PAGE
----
2. At present, only 9% of plastic is recycled worldwide, creating tremendous plastic waste that ends up in landfills or leaching into waterways [2]. This fact represents two potential areas for improvement as we progress towards the circular economy. 
    3. One, higher rates of plastic recycling could be achieved, including plastic waste collection and management.  
    4. Two, part of the reason why plastic recycling rates are so low at the moment is that many types of plastics are more costly to recycle than to produce new [3]. As such, there is a need for new types of plastics (or plastic substitutes) that are easier to recycle.  
    5. Commodities investors can seek out companies involved in the research, development and innovation of recycling processes and recyclable materials. They can also look at enterprises such as recycling plants and eco-waste management companies that play a crucial role in the circular economy.  
  2. Sustainable agriculture

    1. Plastic products are just one sector. The circular economy would also welcome new materials with lower carbon emissions, such as vegan leather made from plants, paper products made from fast-growing bamboo instead of trees, and fabric made from carbon-neutral cotton.
    2. This means there are opportunities in sustainable agriculture, demand for which is expected to grow as the circular economy develops. 
    3. Traditional food producers and agricultural giants should not be ruled out either. As demand for sustainably produced agricultural products increases, it is conceivable that more producers will also adopt changes aligned with the circular economy, making their stocks a viable option in a circular economy commodity portfolio.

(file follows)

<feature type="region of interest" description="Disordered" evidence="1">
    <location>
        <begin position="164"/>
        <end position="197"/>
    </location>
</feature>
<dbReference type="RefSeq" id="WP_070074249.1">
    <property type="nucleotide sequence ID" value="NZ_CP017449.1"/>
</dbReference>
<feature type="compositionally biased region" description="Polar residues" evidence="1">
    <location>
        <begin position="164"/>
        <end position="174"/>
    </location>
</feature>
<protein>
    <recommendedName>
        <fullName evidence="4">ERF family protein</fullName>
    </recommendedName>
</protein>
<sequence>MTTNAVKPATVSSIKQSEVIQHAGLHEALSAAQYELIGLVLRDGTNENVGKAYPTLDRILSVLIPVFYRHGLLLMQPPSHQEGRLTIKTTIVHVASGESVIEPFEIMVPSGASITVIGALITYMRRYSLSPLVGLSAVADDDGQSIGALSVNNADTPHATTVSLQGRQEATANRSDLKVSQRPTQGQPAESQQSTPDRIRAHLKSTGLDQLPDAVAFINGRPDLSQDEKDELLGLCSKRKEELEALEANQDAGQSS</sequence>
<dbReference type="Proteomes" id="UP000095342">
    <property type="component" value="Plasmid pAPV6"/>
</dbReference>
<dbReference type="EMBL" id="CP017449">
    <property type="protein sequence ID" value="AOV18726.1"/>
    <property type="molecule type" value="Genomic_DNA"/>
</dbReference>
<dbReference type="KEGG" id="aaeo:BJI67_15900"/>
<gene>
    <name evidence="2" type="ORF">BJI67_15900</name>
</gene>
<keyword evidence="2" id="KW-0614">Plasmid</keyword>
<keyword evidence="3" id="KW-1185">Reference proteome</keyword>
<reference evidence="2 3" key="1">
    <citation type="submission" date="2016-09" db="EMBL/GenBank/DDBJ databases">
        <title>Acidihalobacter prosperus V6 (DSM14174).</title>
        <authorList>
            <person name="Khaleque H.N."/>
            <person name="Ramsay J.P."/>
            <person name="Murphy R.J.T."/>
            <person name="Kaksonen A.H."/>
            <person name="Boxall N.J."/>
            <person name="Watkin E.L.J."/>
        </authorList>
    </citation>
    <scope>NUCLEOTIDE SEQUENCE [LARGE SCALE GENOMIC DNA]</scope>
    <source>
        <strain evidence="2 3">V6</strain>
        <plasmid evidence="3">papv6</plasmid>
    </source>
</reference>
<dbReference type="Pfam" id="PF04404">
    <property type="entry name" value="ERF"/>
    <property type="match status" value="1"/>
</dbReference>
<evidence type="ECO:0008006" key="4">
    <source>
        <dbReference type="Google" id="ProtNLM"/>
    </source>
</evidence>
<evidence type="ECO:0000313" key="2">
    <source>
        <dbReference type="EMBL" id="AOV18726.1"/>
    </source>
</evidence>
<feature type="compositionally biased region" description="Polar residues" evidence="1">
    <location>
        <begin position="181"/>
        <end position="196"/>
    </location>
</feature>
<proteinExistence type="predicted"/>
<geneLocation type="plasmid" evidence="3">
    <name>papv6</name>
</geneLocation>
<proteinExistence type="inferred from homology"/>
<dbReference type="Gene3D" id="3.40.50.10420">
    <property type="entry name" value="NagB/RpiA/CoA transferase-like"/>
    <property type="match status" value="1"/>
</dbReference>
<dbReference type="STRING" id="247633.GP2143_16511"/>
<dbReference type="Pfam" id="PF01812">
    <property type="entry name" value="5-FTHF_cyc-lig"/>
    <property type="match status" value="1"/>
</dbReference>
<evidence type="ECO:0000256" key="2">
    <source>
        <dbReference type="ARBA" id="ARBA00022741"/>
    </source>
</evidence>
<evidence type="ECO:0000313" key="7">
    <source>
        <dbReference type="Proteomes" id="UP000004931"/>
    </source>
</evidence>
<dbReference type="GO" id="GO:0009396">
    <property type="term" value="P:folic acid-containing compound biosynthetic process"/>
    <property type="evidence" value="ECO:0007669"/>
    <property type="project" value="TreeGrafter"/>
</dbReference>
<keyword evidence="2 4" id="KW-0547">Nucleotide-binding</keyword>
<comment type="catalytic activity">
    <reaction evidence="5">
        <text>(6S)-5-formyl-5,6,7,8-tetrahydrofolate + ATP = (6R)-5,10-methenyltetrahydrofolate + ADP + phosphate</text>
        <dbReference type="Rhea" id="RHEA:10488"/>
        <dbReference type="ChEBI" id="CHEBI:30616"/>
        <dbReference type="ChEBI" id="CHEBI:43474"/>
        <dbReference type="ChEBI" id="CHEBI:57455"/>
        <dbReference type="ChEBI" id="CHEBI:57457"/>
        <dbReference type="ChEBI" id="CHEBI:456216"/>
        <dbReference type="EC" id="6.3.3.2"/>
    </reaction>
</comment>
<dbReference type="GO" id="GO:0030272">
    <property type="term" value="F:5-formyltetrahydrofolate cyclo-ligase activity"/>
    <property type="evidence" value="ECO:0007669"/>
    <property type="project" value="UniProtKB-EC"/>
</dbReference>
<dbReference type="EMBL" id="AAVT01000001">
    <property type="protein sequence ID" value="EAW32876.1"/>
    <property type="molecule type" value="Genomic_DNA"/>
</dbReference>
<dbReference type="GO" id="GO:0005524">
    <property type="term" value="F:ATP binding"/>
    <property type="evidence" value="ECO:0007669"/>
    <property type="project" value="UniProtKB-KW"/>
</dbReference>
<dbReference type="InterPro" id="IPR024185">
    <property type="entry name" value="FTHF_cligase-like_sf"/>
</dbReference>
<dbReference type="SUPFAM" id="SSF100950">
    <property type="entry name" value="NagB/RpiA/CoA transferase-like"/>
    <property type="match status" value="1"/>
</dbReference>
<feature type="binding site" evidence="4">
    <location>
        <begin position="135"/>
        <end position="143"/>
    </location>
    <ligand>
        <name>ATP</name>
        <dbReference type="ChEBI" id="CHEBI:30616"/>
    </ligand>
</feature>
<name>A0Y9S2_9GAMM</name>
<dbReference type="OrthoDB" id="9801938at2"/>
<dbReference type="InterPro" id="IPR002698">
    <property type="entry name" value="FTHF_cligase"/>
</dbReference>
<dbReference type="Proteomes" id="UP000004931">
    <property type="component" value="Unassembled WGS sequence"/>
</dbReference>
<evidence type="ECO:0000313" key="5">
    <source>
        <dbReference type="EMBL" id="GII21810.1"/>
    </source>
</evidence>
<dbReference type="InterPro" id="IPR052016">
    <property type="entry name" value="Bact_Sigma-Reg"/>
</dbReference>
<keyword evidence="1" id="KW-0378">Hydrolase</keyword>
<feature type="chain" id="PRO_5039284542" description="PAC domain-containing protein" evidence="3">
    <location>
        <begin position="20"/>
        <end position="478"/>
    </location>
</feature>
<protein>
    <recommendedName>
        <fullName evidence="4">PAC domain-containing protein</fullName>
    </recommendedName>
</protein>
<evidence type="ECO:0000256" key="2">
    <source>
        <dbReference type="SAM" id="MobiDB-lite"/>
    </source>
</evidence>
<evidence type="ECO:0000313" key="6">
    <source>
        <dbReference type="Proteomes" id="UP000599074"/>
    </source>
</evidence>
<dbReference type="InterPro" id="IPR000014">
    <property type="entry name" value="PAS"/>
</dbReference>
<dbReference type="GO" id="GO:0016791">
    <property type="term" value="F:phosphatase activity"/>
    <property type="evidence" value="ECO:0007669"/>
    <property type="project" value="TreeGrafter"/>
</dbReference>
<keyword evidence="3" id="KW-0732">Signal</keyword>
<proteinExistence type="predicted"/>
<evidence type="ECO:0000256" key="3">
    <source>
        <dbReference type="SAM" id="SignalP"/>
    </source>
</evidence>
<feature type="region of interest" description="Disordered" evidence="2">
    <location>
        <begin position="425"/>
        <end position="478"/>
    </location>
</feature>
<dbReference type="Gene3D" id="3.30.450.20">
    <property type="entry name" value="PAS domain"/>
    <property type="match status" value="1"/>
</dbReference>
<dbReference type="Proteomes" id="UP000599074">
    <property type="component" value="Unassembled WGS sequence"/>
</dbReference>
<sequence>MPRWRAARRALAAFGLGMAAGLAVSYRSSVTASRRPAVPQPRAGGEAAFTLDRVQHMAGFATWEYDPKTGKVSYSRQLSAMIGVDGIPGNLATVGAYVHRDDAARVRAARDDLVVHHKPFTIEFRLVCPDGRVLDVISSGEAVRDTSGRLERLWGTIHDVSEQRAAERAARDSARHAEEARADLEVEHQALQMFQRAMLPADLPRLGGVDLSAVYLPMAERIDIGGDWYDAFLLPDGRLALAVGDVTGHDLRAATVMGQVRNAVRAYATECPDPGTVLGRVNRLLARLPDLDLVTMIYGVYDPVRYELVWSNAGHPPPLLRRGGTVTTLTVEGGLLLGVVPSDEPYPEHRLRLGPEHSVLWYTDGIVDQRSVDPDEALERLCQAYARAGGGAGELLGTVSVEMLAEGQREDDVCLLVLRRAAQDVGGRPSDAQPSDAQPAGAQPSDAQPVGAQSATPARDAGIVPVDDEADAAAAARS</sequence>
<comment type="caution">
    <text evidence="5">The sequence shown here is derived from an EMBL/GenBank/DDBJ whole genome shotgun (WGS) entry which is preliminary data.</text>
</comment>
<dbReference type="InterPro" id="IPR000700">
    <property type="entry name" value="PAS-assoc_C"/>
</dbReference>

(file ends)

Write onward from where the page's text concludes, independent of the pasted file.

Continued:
3. Clean energy 

    1. Clean energy encompasses many sub-sectors, each of which could offer opportunities for circular economy commodity investors. Consider commodities related to energy production, such as solar panels and wind turbines, as well as companies developing energy storage technologies – vital to achieving reliable and stable power supply throughout all weather conditions.  
    2. As the world shifts towards cleaner energy sources, these commodities are likely to experience increased demand. 
  4. Circular construction materials

    1. The construction industry is a significant contributor to resource depletion and waste generation. However, many commonly used construction materials can be recycled,  reclaimed or reused, including wood, concrete, steel and copper used in wires. 
    2. Thus, exploring commodities in circular construction may prove fruitful for investors. As sustainable building practices become more prevalent, commodities such as recycled concrete or reclaimed wood are likely to see increased demand.